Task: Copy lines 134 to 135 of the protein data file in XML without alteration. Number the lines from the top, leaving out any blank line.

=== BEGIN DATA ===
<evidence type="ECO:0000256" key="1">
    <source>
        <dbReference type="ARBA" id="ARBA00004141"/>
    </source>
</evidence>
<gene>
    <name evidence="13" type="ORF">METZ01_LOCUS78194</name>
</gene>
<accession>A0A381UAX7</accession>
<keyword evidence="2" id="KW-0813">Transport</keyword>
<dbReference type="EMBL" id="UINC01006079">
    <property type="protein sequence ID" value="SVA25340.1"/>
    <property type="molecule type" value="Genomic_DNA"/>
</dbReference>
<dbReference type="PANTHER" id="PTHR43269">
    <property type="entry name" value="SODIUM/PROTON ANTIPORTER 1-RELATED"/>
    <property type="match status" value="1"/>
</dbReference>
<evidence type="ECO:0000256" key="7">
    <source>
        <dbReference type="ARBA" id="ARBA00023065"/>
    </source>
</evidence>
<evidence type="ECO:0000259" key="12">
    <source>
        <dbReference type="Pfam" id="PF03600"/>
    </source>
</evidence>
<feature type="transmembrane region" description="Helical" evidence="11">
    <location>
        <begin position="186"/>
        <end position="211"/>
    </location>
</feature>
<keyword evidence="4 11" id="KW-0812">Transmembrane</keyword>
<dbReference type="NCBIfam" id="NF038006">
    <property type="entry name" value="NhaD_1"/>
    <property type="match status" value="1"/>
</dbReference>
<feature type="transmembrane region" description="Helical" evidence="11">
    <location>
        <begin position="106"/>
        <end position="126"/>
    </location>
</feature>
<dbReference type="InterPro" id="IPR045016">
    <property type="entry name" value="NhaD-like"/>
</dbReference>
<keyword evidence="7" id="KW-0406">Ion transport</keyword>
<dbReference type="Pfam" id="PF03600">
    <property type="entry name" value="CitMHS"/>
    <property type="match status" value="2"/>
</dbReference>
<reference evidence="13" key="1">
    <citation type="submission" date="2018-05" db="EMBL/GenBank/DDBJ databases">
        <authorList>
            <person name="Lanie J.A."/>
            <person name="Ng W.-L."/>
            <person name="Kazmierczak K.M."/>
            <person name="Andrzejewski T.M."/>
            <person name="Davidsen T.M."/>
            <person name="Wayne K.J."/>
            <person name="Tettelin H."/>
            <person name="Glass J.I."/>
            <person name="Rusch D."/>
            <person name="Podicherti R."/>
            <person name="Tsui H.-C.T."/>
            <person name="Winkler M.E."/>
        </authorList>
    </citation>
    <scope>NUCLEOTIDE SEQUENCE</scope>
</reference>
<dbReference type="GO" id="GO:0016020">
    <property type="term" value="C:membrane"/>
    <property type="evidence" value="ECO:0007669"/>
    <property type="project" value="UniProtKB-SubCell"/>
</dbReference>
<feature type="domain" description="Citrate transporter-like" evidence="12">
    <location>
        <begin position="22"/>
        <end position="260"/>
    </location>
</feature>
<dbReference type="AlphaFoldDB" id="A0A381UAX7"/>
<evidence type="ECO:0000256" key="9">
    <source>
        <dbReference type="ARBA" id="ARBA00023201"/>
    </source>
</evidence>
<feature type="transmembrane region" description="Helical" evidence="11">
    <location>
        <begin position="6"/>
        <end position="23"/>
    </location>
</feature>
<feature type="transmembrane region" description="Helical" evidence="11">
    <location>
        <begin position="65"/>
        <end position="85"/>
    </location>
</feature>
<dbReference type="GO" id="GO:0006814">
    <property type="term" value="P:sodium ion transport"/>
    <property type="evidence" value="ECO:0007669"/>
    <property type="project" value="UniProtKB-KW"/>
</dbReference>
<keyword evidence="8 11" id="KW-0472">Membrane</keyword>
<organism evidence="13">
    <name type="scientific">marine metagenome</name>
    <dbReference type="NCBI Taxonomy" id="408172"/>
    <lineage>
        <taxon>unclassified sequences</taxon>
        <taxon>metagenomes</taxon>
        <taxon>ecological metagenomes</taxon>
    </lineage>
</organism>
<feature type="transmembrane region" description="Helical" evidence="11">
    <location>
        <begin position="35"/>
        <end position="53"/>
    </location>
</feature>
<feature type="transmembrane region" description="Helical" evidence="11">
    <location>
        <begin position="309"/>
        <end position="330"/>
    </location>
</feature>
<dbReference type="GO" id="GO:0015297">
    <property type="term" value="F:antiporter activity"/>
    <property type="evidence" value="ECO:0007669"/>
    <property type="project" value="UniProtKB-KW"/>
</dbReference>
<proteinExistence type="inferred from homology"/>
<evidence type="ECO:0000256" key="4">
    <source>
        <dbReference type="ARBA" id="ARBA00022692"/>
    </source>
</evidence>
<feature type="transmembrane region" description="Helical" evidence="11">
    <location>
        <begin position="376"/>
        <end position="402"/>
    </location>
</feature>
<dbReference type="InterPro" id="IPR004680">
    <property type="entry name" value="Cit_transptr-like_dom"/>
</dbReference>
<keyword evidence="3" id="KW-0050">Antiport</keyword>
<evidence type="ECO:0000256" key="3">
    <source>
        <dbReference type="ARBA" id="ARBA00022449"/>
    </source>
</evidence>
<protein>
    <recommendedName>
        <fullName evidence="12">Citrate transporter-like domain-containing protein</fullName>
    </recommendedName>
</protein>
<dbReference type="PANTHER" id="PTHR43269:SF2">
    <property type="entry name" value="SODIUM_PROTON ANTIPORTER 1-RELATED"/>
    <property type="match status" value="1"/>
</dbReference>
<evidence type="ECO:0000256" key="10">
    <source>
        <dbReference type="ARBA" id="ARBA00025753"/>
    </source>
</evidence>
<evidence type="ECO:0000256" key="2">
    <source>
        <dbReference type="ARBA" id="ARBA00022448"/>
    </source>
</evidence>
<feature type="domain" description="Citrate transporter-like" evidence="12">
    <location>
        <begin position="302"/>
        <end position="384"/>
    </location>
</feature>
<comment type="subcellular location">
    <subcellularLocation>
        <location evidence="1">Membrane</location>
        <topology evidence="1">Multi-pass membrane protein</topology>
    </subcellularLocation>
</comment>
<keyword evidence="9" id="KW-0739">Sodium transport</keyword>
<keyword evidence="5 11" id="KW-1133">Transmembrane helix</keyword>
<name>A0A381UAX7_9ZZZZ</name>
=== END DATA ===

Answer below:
<proteinExistence type="inferred from homology"/>
<evidence type="ECO:0000256" key="4">